Tod Ramsfield reminds us that there are many symbiotic relationships between insects and fungi, and these associations may be devastating to trees and forests in both urban and natural settings. The symbiotic relationships are reviewed for selected invasive insects and pathogens, and several case studies illustrate some new and potentially damaging evolutionary relationships.

Canadian science has made strong contributions to the management of forest insect pests. Five papers showcase advances in forest pest management in Canada. Maya Evenden and Peter Silk provide a comprehensive review of the extensive Canadian research about insect chemical ecology and the current and potential applications of this research to forest insect pest management. Furthermore, they suggest priority areas for increased research and development of applications. Kees van Frankenhuyzen et al. reveal the rich Canadian science heritage in forest pathology and the use of pathogens in forest pest management. They show how foundational science on pathogen taxonomy, mode of action, and ecological interactions has led to the development of an arsenal of pathogen-based products, including baculoviruses and Bacillus thuringiensis, that have almost completely replaced the use of synthetic insecticides in forestry. Chris MacQuarrie et al. provide a detailed history of biological control in Canada that spans more than a century. The 161 biocontrol agents released in Canadian forests have led to the suppression of nine insect pest species and contributed to the control of six more species. Significant Canadian biocontrol programmes are reviewed, successes and challenges highlighted, and the interplay between biocontrol, basic science and environmental concerns described. Steve Holmes and Chris MacQuarrie review the considerable Canadian science heritage in chemical control of forest pests that spans almost a century and includes development of new insecticides, formulations, and technologies. They further describe how this field of science evolved, in response to mounting environmental concerns, to continue to develop effective and more environmentally friendly control products and technologies. Timely and accurate monitoring of the extent and severity of insect damage to forests informs pest management decisions. Ron Hall et al. highlight how remote sensing complements field and aerial surveys of pest damage to develop an integrated, multi-scale and multi-source pest monitoring system. This review stresses the need to understand pest-host interactions and damage characteristics for effective remote sensing. A synthesis of the literature about aerial surveys, remote sensing and their integration generates some important lessons and illustrates the roles that remote sensing could serve in forest pest management. Finally, the authors discuss some new and upcoming technological advances that may further aid forest pest monitoring.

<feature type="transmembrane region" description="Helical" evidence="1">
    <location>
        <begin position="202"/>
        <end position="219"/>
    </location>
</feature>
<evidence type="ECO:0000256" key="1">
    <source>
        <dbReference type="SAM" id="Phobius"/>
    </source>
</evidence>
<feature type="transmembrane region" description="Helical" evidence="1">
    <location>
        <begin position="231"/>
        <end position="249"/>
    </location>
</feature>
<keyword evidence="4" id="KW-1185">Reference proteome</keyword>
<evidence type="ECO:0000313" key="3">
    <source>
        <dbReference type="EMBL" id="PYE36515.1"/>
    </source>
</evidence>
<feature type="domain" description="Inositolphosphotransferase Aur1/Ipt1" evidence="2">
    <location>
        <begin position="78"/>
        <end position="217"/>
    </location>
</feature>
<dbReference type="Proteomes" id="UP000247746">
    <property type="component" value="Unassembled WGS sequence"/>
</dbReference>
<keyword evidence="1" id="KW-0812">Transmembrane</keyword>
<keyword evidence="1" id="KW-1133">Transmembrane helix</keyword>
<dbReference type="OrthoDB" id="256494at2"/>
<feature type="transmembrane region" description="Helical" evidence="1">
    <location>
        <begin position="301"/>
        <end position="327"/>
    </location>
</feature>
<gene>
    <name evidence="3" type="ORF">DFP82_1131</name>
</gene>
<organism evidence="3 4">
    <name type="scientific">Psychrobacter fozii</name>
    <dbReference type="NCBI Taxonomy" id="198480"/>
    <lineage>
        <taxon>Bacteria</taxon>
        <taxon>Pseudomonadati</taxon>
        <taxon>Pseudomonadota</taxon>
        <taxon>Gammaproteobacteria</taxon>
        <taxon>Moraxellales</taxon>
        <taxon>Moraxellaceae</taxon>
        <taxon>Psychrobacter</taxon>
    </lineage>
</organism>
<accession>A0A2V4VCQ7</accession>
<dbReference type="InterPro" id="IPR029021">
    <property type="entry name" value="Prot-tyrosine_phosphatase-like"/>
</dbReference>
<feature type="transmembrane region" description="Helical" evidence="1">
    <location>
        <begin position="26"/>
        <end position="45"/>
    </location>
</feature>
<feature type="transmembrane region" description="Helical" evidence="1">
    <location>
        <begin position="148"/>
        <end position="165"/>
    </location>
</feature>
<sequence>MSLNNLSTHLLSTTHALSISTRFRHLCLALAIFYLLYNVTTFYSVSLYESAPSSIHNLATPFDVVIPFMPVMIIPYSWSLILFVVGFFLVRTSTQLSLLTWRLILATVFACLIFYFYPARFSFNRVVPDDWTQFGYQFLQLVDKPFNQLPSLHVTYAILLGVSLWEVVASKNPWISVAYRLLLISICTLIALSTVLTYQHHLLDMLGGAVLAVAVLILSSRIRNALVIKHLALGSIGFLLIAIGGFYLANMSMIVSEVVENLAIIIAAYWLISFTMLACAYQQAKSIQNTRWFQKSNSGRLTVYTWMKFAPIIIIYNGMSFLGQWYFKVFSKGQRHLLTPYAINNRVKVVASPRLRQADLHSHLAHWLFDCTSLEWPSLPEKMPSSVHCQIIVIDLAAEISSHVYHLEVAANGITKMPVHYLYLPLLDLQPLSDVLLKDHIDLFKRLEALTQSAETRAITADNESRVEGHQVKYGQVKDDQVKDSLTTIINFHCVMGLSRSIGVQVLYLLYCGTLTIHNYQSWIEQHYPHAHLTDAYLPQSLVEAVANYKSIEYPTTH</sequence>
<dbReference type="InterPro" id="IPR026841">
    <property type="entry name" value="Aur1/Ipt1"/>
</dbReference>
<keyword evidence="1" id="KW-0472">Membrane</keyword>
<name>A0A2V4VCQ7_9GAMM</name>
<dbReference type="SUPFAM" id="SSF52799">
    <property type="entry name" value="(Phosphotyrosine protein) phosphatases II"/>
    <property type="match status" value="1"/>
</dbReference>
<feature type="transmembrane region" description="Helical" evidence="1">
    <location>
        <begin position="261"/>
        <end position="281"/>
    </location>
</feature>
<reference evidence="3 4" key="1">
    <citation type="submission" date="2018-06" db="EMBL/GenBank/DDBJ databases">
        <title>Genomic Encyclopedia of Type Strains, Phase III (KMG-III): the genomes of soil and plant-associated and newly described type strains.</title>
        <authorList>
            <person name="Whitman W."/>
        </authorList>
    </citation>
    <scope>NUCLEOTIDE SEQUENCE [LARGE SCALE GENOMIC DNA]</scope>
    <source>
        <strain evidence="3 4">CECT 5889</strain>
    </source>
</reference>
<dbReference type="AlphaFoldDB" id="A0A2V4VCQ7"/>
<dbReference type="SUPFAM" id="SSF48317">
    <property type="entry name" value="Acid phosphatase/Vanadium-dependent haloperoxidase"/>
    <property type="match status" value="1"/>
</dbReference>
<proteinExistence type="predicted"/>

The final paper of this issue reminds us that policy development and decisions about forest insect pest management require an understanding of economic implications. Kurt Niquedet et al. provide a brief review of economic theory related to forest pest management, highlight some Canadian applications of economic analysis to this field, and suggest future directions for this field of research.

After reviewing these outstanding contributions, we cannot help but be amazed by the rich Canadian heritage in forest entomology. We have much to be proud of! We also see that in all areas of forest entomology reviewed herein there continue to be critical knowledge gaps as well as new and emerging challenges that will continue to demand the attentions and ingenuity of Canadian forest entomologists well into the future. We hope that you enjoy reading this set of papers, that you feel pride in our Canadian science heritage, and that you will be inspired to build on this exceptional foundation of Canadian innovation and ingenuity.

This collection of papers would not have been possible without the important contributions of many people. First and foremost, we acknowledge the incredible dedication, patience and perseverance of the full authorship team of 38 dedicated individuals. The former and current Editors-in-Chief of The Canadian Entomologist, Chris Buddle and Kevin Floate, respectively, were both enthusiastically supportive of this project, and we appreciate their encouragement and flexibility. We are also grateful to Andrew Smith for doing a fantastic job of technical editing. We greatly appreciated the advice and assistance of Aled Hills of Cambridge University Press throughout this process. Our Canadian Forest Service colleague, Anthony Hopkin, was a never-wavering source of encouragement and support throughout this long process. Finally, Natural Resources Canada – Canadian Forest Service provided the generous financial support for the editing and publishing of this work.


Langor, D.W. and Alfaro, R.I. (eds.) Forest Entomology in Canada: Celebrating a Century of Science Excellence


Langor, D.W. and Alfaro, R.I. (eds.) Forest Entomology in Canada: Celebrating a Century of Science Excellence